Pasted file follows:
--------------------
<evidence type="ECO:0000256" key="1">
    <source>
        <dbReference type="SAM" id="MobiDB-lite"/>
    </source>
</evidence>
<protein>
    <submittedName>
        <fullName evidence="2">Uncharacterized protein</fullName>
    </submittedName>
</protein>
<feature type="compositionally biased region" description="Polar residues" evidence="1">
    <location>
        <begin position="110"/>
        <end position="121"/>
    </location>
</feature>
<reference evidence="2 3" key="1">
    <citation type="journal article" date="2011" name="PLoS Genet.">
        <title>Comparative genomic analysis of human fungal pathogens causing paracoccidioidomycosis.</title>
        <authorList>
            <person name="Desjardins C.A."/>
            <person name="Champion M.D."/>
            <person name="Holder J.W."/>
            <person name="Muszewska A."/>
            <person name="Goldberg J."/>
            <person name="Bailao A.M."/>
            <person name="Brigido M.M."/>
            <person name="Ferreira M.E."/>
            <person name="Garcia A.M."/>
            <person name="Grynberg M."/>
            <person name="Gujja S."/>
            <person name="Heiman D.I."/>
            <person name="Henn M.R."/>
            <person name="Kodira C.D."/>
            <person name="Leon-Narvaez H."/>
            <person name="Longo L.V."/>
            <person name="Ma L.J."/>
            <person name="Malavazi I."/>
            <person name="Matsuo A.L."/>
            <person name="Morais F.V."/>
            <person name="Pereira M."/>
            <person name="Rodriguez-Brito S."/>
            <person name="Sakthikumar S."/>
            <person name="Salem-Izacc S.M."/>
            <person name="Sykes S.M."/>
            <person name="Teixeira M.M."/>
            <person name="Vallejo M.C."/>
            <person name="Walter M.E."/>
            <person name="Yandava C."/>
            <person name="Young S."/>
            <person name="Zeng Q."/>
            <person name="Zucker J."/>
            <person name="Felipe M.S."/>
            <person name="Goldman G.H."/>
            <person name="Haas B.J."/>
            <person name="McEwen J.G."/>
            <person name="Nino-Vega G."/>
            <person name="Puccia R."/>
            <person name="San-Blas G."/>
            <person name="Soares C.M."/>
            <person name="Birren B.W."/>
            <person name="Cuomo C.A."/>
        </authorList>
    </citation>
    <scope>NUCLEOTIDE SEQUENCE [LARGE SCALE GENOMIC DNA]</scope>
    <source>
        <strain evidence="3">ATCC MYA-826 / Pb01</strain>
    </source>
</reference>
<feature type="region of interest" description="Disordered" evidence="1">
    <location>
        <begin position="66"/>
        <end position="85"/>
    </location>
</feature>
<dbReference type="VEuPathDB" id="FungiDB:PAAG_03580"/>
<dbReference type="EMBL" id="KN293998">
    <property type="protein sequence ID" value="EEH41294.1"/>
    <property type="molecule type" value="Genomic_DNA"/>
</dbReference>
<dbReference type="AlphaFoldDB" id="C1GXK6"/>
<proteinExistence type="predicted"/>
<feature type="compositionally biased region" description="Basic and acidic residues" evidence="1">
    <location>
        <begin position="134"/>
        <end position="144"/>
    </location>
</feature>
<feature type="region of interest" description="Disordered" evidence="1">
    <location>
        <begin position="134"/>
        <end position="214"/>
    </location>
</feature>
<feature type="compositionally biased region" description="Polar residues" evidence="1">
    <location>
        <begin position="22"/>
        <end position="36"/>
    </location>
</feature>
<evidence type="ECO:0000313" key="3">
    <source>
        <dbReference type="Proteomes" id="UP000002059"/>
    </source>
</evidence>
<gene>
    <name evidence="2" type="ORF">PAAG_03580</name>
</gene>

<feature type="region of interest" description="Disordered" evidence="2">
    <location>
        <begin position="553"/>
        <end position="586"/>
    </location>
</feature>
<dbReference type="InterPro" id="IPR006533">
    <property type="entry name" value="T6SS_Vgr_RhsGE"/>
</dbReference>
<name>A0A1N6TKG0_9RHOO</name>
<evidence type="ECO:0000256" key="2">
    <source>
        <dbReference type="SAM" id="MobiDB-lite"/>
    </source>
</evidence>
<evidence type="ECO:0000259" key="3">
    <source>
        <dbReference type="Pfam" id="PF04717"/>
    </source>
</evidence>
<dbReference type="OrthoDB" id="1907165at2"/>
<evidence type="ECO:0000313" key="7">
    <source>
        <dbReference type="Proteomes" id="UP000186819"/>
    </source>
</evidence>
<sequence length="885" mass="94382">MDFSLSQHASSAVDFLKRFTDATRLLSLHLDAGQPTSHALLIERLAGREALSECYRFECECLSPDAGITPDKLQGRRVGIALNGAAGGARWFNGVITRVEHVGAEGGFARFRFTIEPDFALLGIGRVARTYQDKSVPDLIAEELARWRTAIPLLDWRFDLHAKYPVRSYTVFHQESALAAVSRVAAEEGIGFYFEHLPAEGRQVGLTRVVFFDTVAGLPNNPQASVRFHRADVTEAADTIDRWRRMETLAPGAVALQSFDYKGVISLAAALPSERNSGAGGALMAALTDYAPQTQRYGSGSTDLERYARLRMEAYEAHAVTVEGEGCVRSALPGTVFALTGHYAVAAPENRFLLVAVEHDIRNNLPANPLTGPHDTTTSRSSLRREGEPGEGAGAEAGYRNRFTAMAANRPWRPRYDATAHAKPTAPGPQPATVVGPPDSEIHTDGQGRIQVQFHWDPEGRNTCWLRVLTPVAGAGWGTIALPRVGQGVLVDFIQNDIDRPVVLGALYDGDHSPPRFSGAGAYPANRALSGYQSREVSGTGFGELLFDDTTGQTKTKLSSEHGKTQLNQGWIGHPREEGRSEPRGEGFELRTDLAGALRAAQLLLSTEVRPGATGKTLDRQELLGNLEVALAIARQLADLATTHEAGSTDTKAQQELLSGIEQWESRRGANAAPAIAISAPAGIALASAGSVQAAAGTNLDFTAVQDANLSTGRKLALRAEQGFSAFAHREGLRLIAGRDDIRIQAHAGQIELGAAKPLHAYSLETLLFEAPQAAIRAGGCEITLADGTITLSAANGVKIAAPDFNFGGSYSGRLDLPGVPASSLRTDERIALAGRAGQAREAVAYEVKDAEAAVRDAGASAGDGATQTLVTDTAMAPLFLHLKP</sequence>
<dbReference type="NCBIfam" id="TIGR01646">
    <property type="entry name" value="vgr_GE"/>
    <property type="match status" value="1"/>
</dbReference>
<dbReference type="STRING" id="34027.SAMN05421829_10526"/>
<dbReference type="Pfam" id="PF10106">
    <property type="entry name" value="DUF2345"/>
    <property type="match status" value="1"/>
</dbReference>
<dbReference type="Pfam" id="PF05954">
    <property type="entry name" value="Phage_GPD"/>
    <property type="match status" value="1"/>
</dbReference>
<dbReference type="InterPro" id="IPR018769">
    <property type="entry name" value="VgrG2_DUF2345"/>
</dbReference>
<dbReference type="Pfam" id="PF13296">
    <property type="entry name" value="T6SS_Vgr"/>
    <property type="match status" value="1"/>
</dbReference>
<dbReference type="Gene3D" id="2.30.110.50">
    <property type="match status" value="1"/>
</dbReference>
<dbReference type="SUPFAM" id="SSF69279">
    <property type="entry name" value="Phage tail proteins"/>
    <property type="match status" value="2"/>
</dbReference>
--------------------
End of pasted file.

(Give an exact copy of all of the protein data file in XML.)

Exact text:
<evidence type="ECO:0000256" key="1">
    <source>
        <dbReference type="SAM" id="MobiDB-lite"/>
    </source>
</evidence>
<protein>
    <submittedName>
        <fullName evidence="2">Uncharacterized protein</fullName>
    </submittedName>
</protein>
<feature type="compositionally biased region" description="Polar residues" evidence="1">
    <location>
        <begin position="110"/>
        <end position="121"/>
    </location>
</feature>
<reference evidence="2 3" key="1">
    <citation type="journal article" date="2011" name="PLoS Genet.">
        <title>Comparative genomic analysis of human fungal pathogens causing paracoccidioidomycosis.</title>
        <authorList>
            <person name="Desjardins C.A."/>
            <person name="Champion M.D."/>
            <person name="Holder J.W."/>
            <person name="Muszewska A."/>
            <person name="Goldberg J."/>
            <person name="Bailao A.M."/>
            <person name="Brigido M.M."/>
            <person name="Ferreira M.E."/>
            <person name="Garcia A.M."/>
            <person name="Grynberg M."/>
            <person name="Gujja S."/>
            <person name="Heiman D.I."/>
            <person name="Henn M.R."/>
            <person name="Kodira C.D."/>
            <person name="Leon-Narvaez H."/>
            <person name="Longo L.V."/>
            <person name="Ma L.J."/>
            <person name="Malavazi I."/>
            <person name="Matsuo A.L."/>
            <person name="Morais F.V."/>
            <person name="Pereira M."/>
            <person name="Rodriguez-Brito S."/>
            <person name="Sakthikumar S."/>
            <person name="Salem-Izacc S.M."/>
            <person name="Sykes S.M."/>
            <person name="Teixeira M.M."/>
            <person name="Vallejo M.C."/>
            <person name="Walter M.E."/>
            <person name="Yandava C."/>
            <person name="Young S."/>
            <person name="Zeng Q."/>
            <person name="Zucker J."/>
            <person name="Felipe M.S."/>
            <person name="Goldman G.H."/>
            <person name="Haas B.J."/>
            <person name="McEwen J.G."/>
            <person name="Nino-Vega G."/>
            <person name="Puccia R."/>
            <person name="San-Blas G."/>
            <person name="Soares C.M."/>
            <person name="Birren B.W."/>
            <person name="Cuomo C.A."/>
        </authorList>
    </citation>
    <scope>NUCLEOTIDE SEQUENCE [LARGE SCALE GENOMIC DNA]</scope>
    <source>
        <strain evidence="3">ATCC MYA-826 / Pb01</strain>
    </source>
</reference>
<feature type="region of interest" description="Disordered" evidence="1">
    <location>
        <begin position="66"/>
        <end position="85"/>
    </location>
</feature>
<dbReference type="VEuPathDB" id="FungiDB:PAAG_03580"/>
<dbReference type="EMBL" id="KN293998">
    <property type="protein sequence ID" value="EEH41294.1"/>
    <property type="molecule type" value="Genomic_DNA"/>
</dbReference>
<dbReference type="AlphaFoldDB" id="C1GXK6"/>
<proteinExistence type="predicted"/>
<feature type="compositionally biased region" description="Basic and acidic residues" evidence="1">
    <location>
        <begin position="134"/>
        <end position="144"/>
    </location>
</feature>
<feature type="region of interest" description="Disordered" evidence="1">
    <location>
        <begin position="134"/>
        <end position="214"/>
    </location>
</feature>
<feature type="compositionally biased region" description="Polar residues" evidence="1">
    <location>
        <begin position="22"/>
        <end position="36"/>
    </location>
</feature>
<evidence type="ECO:0000313" key="3">
    <source>
        <dbReference type="Proteomes" id="UP000002059"/>
    </source>
</evidence>
<gene>
    <name evidence="2" type="ORF">PAAG_03580</name>
</gene>

<feature type="region of interest" description="Disordered" evidence="2">
    <location>
        <begin position="553"/>
        <end position="586"/>
    </location>
</feature>
<dbReference type="InterPro" id="IPR006533">
    <property type="entry name" value="T6SS_Vgr_RhsGE"/>
</dbReference>
<name>A0A1N6TKG0_9RHOO</name>
<evidence type="ECO:0000256" key="2">
    <source>
        <dbReference type="SAM" id="MobiDB-lite"/>
    </source>
</evidence>
<evidence type="ECO:0000259" key="3">
    <source>
        <dbReference type="Pfam" id="PF04717"/>
    </source>
</evidence>
<dbReference type="OrthoDB" id="1907165at2"/>
<evidence type="ECO:0000313" key="7">
    <source>
        <dbReference type="Proteomes" id="UP000186819"/>
    </source>
</evidence>
<sequence length="885" mass="94382">MDFSLSQHASSAVDFLKRFTDATRLLSLHLDAGQPTSHALLIERLAGREALSECYRFECECLSPDAGITPDKLQGRRVGIALNGAAGGARWFNGVITRVEHVGAEGGFARFRFTIEPDFALLGIGRVARTYQDKSVPDLIAEELARWRTAIPLLDWRFDLHAKYPVRSYTVFHQESALAAVSRVAAEEGIGFYFEHLPAEGRQVGLTRVVFFDTVAGLPNNPQASVRFHRADVTEAADTIDRWRRMETLAPGAVALQSFDYKGVISLAAALPSERNSGAGGALMAALTDYAPQTQRYGSGSTDLERYARLRMEAYEAHAVTVEGEGCVRSALPGTVFALTGHYAVAAPENRFLLVAVEHDIRNNLPANPLTGPHDTTTSRSSLRREGEPGEGAGAEAGYRNRFTAMAANRPWRPRYDATAHAKPTAPGPQPATVVGPPDSEIHTDGQGRIQVQFHWDPEGRNTCWLRVLTPVAGAGWGTIALPRVGQGVLVDFIQNDIDRPVVLGALYDGDHSPPRFSGAGAYPANRALSGYQSREVSGTGFGELLFDDTTGQTKTKLSSEHGKTQLNQGWIGHPREEGRSEPRGEGFELRTDLAGALRAAQLLLSTEVRPGATGKTLDRQELLGNLEVALAIARQLADLATTHEAGSTDTKAQQELLSGIEQWESRRGANAAPAIAISAPAGIALASAGSVQAAAGTNLDFTAVQDANLSTGRKLALRAEQGFSAFAHREGLRLIAGRDDIRIQAHAGQIELGAAKPLHAYSLETLLFEAPQAAIRAGGCEITLADGTITLSAANGVKIAAPDFNFGGSYSGRLDLPGVPASSLRTDERIALAGRAGQAREAVAYEVKDAEAAVRDAGASAGDGATQTLVTDTAMAPLFLHLKP</sequence>
<dbReference type="NCBIfam" id="TIGR01646">
    <property type="entry name" value="vgr_GE"/>
    <property type="match status" value="1"/>
</dbReference>
<dbReference type="STRING" id="34027.SAMN05421829_10526"/>
<dbReference type="Pfam" id="PF10106">
    <property type="entry name" value="DUF2345"/>
    <property type="match status" value="1"/>
</dbReference>
<dbReference type="Pfam" id="PF05954">
    <property type="entry name" value="Phage_GPD"/>
    <property type="match status" value="1"/>
</dbReference>
<dbReference type="InterPro" id="IPR018769">
    <property type="entry name" value="VgrG2_DUF2345"/>
</dbReference>
<dbReference type="Pfam" id="PF13296">
    <property type="entry name" value="T6SS_Vgr"/>
    <property type="match status" value="1"/>
</dbReference>
<dbReference type="Gene3D" id="2.30.110.50">
    <property type="match status" value="1"/>
</dbReference>
<dbReference type="SUPFAM" id="SSF69279">
    <property type="entry name" value="Phage tail proteins"/>
    <property type="match status" value="2"/>
</dbReference>